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Getting dressed

This sometimes feels like a struggle for you and your child but you can make it fun. Follow our simple tips and techniques to help your child learn how to dress themselves.

Make getting dressed fun

Make sure getting dressed does not feel like a chore. Keep it fun and allow plenty of time – do not rush your child. Playing dressing up games can help your child to learn the right skills at their own pace.

What to expect at each age milestone

Children generally develop dressing skills in the following order.

2 to 3 years

Most children can remove their hat, gloves and socks and can push down and pull up pants.  They can remove an unbuttoned coat, undo zips and poppers at the front.

3 to 4 years

Most children can put their shoes on but sometimes on the wrong feet. They can pull up their socks and put on a coat and gloves.  Most children can:

  • button and unbutton large and medium-sized front buttons
  • pull up zips
  • fasten front poppers
  • unbuckle belts and shoes.

4 to 5 years

Most children can now get undressed by themselves, join and fasten front zippers, buckle shoes and belts and begin to tie laces. They should be able to recognise the front and back of most clothing items.

How to help your child learn to dress

This includes:

  • giving lots of praise for practicing skills, even if your child is not always successful
  • starting with undressing. It’s and gives you more time than in the morning. Remember your child may be tired
  •  following the same sequence when dressing and placing clothes in an ordered pile, for example, from head to toes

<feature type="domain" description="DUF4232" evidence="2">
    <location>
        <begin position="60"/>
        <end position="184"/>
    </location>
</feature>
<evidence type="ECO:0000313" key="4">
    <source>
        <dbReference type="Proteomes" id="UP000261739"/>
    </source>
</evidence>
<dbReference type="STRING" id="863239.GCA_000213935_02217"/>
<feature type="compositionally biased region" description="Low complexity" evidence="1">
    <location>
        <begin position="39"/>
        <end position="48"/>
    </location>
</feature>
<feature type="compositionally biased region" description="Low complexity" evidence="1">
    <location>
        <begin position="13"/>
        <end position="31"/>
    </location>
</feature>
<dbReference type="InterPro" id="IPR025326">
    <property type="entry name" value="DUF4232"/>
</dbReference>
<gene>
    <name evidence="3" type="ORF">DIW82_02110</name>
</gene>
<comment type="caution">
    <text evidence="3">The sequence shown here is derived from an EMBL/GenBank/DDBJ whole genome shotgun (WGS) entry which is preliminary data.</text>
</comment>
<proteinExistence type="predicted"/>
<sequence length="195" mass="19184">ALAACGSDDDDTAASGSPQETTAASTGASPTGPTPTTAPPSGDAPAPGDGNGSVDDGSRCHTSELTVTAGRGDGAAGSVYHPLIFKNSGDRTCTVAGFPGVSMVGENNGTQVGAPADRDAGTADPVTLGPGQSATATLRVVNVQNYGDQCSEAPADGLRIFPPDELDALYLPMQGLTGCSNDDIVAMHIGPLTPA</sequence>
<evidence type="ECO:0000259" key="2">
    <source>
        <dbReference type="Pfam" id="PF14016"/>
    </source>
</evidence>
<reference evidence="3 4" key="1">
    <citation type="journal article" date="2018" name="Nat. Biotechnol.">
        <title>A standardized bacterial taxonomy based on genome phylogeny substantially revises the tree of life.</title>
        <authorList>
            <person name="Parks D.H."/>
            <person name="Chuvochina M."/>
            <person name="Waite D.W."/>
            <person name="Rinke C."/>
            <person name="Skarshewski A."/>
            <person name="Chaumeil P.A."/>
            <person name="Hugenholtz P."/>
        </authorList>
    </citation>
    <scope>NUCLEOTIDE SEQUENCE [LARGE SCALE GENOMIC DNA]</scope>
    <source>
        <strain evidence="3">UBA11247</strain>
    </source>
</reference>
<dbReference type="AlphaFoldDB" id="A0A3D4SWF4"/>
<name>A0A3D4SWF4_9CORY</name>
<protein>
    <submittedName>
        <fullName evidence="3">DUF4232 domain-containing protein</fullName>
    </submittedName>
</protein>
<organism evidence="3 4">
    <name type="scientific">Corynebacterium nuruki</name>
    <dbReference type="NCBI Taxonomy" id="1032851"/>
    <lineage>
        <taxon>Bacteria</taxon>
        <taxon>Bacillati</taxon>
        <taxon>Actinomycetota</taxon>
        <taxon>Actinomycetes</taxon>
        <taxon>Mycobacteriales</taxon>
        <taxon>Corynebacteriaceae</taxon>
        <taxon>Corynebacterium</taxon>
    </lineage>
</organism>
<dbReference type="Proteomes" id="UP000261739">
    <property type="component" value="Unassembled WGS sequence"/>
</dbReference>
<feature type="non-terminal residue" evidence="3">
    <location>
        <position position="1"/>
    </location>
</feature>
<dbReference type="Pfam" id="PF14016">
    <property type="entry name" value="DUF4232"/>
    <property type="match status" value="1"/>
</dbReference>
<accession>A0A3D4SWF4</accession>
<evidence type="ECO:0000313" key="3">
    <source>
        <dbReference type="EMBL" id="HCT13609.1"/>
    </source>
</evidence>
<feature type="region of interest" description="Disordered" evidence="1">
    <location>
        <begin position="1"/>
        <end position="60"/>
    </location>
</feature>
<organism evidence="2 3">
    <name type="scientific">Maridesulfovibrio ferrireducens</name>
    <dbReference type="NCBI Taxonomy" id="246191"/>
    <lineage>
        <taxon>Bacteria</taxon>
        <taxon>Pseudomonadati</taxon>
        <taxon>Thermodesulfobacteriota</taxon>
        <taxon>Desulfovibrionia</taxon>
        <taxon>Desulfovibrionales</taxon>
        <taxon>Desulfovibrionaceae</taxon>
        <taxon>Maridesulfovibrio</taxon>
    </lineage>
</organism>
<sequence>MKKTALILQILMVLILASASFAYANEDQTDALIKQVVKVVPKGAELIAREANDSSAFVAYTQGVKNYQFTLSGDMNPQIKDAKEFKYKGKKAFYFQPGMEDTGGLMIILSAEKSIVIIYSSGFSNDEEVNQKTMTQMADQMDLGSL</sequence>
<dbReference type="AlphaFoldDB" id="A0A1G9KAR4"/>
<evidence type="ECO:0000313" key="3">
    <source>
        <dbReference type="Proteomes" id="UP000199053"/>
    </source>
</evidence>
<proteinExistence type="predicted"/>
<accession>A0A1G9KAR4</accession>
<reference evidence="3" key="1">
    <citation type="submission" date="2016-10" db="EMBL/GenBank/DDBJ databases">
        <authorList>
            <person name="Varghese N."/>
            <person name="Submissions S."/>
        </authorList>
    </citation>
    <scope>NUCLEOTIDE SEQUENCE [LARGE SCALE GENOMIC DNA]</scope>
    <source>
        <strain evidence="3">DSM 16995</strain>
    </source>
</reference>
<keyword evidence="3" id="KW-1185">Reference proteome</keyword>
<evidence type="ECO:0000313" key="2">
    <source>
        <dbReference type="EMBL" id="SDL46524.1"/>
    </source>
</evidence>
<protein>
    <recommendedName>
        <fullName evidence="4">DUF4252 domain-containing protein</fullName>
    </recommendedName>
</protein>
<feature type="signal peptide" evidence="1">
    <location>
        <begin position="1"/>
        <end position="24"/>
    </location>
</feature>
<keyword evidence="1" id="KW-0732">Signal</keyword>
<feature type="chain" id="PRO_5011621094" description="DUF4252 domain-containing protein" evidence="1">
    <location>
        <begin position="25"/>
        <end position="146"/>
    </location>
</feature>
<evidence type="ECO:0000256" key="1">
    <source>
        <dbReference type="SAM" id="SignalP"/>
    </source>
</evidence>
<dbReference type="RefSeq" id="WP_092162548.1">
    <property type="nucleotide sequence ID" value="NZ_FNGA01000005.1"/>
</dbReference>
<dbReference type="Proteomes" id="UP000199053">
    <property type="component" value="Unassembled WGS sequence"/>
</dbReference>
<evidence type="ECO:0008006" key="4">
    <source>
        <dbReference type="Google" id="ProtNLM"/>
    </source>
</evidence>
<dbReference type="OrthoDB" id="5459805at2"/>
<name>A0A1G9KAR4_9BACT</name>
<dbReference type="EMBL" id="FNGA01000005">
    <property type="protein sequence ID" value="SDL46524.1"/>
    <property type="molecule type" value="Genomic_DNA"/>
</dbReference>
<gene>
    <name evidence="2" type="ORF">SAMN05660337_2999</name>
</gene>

• taking one step at a time. Give help where needed with other steps. Your child may be able to put their shoes on but may need you to fasten the Velcro straps
  • not watching all the time – children may try more when left alone.

Instead of correcting mistakes, ask your child to look in a mirror and feel if what they have done is correct. Encourage them to identify their mistake. For example, a t-shirt needs pulling down or shoes ‘feel wrong’ because they’re on the opposite feet.

Different approaches to dressing

Your child could start the task and you could help with the later stages that they can not manage. For example, your child pulls their socks over their toes and you pull them up over their heel.

You could reward your child for finishing the task by completing the last step after you started it. For example, pull their socks over their toes and just over their heel. They can then pull them up their leg.

Types of clothing

You can make it easier for your child by giving them loose fitting, lightweight clothing with wide neck holes and sleeves.

Avoid lots of layers and difficult fastenings. Elastic cuffs, or cuffs with a button attached with elastic can stretch open when your child puts them on.

If your child finds buttons or buckles difficult, use elastic waistbands on trousers and clothes that fasten with zips or Velcro.